EMERGENCY services are planning to clampdown on dangerous youngsters on the roads.

Authorities have launched the Safe Drive Stay Alive campaign for the sixth year in a row in an attempt to reduce the number of serious injuries and deaths caused by crashes.

While the number of young people killed or seriously injured on the roads of Greater Manchester has gradually fallen since the project started, they are still over represented in the overall casualty figures. This is especially prevalent during the first year after passing their driving tests.

Over the past 12 months, there have been 657 casualty collisions involving young drivers in Greater Manchester alone, and over the past 10 years young driver collisions in GM have resulted in 133 deaths, with a further 1,384 people being seriously injured.

Speaking at the launch of the campaign, GMP Chief Inspector Matt Bailey-Smith from the Road Policing Unit explained that his officers are often among the first to witness the aftermath of horrific crashes.

“Road safety is at the forefront of our officer’s daily work and they are exposed to dangers on the road every day," he said.

"Police officers are often first on scene at road collisions and our officers see not only the devastating impact for those involved, but also for the family and friends of the casualties.

“We are proud to play a part in the Safe Drive Stay Alive initiative as we see first-hand the devastating and shocking impact of accidents on our roads."

The Oldham Times:

This year’s Safe Drive Stay Alive focuses on the consequences of road accidents and encourages young drivers to think about the life changing impact a split second behind the wheel can have. It aims to be a constant reminder that actions not only affect the driver, but also those around them too.

Police, ambulance, fire services provide first-hand accounts of their experiences of the loss and hurt in the loved ones of the casualties they treat. Family members and those personally affected also speak about the long-term immeasurable loss following road fatalities to highlight the wider impact long after accidents occur.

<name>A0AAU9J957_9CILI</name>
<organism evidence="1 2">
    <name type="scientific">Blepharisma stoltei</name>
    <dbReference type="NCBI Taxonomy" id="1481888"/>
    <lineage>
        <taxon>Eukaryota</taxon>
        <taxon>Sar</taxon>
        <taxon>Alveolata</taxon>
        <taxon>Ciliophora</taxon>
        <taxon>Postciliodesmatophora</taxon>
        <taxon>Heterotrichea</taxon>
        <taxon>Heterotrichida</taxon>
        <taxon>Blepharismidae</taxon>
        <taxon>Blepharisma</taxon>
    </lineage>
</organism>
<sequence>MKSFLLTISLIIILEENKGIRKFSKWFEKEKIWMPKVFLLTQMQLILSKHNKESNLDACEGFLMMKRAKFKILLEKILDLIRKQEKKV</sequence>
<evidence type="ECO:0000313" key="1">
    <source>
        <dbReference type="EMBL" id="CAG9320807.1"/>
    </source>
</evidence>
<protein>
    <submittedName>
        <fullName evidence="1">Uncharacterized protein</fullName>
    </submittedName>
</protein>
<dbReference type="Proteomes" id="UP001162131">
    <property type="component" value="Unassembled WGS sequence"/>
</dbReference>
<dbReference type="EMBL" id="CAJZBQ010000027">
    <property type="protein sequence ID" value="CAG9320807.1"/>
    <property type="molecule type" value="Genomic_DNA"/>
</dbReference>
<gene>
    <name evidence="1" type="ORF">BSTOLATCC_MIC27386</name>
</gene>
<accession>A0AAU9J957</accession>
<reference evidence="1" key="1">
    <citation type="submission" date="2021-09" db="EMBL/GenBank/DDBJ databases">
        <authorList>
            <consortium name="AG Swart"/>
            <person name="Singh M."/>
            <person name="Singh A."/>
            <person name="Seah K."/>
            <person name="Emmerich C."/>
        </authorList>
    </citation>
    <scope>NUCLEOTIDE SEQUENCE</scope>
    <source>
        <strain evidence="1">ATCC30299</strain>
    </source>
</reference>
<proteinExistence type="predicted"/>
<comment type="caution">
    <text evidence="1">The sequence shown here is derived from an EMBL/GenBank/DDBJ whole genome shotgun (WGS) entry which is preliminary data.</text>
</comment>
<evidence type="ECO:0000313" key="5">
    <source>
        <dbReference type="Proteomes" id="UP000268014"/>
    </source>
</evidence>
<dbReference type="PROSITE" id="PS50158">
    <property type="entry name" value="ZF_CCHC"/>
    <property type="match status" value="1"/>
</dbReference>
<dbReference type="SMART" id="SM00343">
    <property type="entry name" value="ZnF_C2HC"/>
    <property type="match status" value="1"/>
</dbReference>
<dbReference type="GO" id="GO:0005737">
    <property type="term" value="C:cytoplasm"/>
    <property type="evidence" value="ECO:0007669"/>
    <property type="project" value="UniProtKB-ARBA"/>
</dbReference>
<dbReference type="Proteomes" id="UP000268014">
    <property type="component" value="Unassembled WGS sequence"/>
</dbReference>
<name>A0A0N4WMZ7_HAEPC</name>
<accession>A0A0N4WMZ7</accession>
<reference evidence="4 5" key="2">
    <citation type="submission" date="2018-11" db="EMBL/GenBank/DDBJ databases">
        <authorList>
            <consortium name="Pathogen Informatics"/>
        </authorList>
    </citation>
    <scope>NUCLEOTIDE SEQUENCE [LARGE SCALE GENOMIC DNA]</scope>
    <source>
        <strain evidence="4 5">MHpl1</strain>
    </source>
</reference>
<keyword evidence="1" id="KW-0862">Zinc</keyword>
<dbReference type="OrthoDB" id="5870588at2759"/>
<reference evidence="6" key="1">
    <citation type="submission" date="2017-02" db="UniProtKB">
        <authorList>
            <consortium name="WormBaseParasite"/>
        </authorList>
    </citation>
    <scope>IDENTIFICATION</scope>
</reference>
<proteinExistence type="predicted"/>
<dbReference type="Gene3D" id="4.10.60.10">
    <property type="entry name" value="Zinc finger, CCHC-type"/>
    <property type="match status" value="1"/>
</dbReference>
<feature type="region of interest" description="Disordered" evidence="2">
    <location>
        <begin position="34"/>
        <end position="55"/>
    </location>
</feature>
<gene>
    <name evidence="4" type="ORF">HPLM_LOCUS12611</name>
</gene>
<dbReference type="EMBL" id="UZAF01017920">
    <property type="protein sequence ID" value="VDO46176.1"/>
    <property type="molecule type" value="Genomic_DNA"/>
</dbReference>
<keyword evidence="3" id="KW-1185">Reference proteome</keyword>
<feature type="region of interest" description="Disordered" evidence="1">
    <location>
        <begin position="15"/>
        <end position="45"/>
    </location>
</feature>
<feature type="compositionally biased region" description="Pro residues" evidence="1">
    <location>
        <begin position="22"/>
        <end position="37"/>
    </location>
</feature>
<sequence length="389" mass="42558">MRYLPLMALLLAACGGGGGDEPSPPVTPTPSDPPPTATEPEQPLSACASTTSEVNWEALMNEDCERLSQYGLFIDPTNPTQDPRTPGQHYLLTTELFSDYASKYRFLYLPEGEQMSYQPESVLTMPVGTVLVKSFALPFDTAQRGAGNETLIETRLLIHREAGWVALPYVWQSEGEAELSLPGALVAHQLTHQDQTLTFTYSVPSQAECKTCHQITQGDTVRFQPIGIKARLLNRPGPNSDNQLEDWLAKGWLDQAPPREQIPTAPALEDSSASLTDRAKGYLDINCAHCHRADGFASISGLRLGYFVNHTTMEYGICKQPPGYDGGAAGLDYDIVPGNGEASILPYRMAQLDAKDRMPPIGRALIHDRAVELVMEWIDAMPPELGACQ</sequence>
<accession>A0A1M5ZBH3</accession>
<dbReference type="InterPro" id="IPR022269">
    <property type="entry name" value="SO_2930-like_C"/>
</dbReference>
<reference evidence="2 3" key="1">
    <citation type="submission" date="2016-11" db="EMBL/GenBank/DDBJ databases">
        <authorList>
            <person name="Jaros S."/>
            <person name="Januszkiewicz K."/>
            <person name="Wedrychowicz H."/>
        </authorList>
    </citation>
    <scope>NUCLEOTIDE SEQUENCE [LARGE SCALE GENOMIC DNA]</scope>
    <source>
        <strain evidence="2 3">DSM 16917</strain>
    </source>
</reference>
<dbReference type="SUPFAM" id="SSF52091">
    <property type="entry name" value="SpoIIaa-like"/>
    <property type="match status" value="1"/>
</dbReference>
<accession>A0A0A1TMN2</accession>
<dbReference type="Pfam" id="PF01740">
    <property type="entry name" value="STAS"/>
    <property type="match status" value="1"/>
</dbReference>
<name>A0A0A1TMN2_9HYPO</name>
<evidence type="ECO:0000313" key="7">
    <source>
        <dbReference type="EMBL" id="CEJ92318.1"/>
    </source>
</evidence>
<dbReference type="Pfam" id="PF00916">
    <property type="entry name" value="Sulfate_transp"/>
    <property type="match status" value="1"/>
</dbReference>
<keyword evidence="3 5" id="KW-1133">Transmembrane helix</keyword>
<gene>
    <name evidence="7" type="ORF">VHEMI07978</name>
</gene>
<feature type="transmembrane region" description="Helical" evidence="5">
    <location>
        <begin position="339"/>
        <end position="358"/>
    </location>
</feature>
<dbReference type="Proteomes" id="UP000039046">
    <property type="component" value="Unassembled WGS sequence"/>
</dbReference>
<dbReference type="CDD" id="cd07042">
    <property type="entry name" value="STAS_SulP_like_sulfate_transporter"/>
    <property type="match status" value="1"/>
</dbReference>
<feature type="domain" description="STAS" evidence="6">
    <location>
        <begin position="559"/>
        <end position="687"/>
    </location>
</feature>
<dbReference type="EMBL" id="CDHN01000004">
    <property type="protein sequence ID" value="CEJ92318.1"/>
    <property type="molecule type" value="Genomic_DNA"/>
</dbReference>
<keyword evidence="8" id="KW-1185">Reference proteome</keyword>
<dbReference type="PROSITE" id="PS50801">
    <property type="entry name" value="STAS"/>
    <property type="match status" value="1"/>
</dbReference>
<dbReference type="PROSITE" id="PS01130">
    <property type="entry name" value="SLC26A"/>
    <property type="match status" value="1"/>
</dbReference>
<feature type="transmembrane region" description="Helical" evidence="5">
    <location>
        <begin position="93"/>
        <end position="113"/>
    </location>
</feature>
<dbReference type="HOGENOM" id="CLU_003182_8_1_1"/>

The emotionally engaging performances have been found to positively influence attitudes and behaviours of drivers and just as importantly, passengers too. It is an award-winning theatre based education initiative to help young drivers, passengers, parents, education establishments and driving schools. The November 2019 event will see around 9,500 individuals across Greater Manchester attend.

Area Manager Damian O’Rourke from the Greater Manchester Fire and Rescue Service, said: “Our firefighters are called to serious road traffic collisions on a daily basis, and all too often witness the death or life-changing injuries of young people. In many cases collisions could have been avoided had the driver or passengers behaved differently, and taken less risks on the roads.

“Collisions often occur a result of driving too fast, being distracted, drink or drug driving, or not wearing a seatbelt, and by taking more care on the roads can be avoided.

“Safe Drive Stay Alive is a fantastic way for our emergency services to engage with young people as they approach driving age, and demonstrating to them how important it is to keep themselves and their friends’ safe.”

Steven Blears, paramedic for North West Ambulance Service, added: “We’re extremely proud to be part of this powerful and moving initiative for the sixth year.

“Our ambulance staff has seen all too often how a split second lapse of judgement can destroy lives in an instant.

"By highlighting to young people the devastating effects of careless driving whilst they’re at an age where they’re just starting out on the road, we hope that they learn vital lessons that will stay with them throughout their lives.

“A little bit of extra care on the road really can be life-saving.”